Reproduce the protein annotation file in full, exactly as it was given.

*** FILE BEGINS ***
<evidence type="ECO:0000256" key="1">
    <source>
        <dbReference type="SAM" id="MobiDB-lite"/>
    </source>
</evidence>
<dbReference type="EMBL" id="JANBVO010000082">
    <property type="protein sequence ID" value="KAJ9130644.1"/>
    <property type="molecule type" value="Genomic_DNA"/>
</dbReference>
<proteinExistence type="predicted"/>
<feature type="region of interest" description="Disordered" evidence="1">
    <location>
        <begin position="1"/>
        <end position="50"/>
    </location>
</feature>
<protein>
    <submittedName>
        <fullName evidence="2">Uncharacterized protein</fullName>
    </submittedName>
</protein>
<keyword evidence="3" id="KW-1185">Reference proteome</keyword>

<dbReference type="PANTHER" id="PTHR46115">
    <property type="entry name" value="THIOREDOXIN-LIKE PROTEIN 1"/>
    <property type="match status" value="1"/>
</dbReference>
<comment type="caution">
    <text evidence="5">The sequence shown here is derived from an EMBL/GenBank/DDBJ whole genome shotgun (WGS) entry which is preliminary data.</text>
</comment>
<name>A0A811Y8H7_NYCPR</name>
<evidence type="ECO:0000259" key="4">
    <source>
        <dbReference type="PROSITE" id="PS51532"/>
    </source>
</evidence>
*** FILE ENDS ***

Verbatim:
<evidence type="ECO:0000256" key="1">
    <source>
        <dbReference type="SAM" id="MobiDB-lite"/>
    </source>
</evidence>
<dbReference type="EMBL" id="JANBVO010000082">
    <property type="protein sequence ID" value="KAJ9130644.1"/>
    <property type="molecule type" value="Genomic_DNA"/>
</dbReference>
<proteinExistence type="predicted"/>
<feature type="region of interest" description="Disordered" evidence="1">
    <location>
        <begin position="1"/>
        <end position="50"/>
    </location>
</feature>
<protein>
    <submittedName>
        <fullName evidence="2">Uncharacterized protein</fullName>
    </submittedName>
</protein>
<keyword evidence="3" id="KW-1185">Reference proteome</keyword>

<dbReference type="PANTHER" id="PTHR46115">
    <property type="entry name" value="THIOREDOXIN-LIKE PROTEIN 1"/>
    <property type="match status" value="1"/>
</dbReference>
<comment type="caution">
    <text evidence="5">The sequence shown here is derived from an EMBL/GenBank/DDBJ whole genome shotgun (WGS) entry which is preliminary data.</text>
</comment>
<name>A0A811Y8H7_NYCPR</name>
<evidence type="ECO:0000259" key="4">
    <source>
        <dbReference type="PROSITE" id="PS51532"/>
    </source>
</evidence>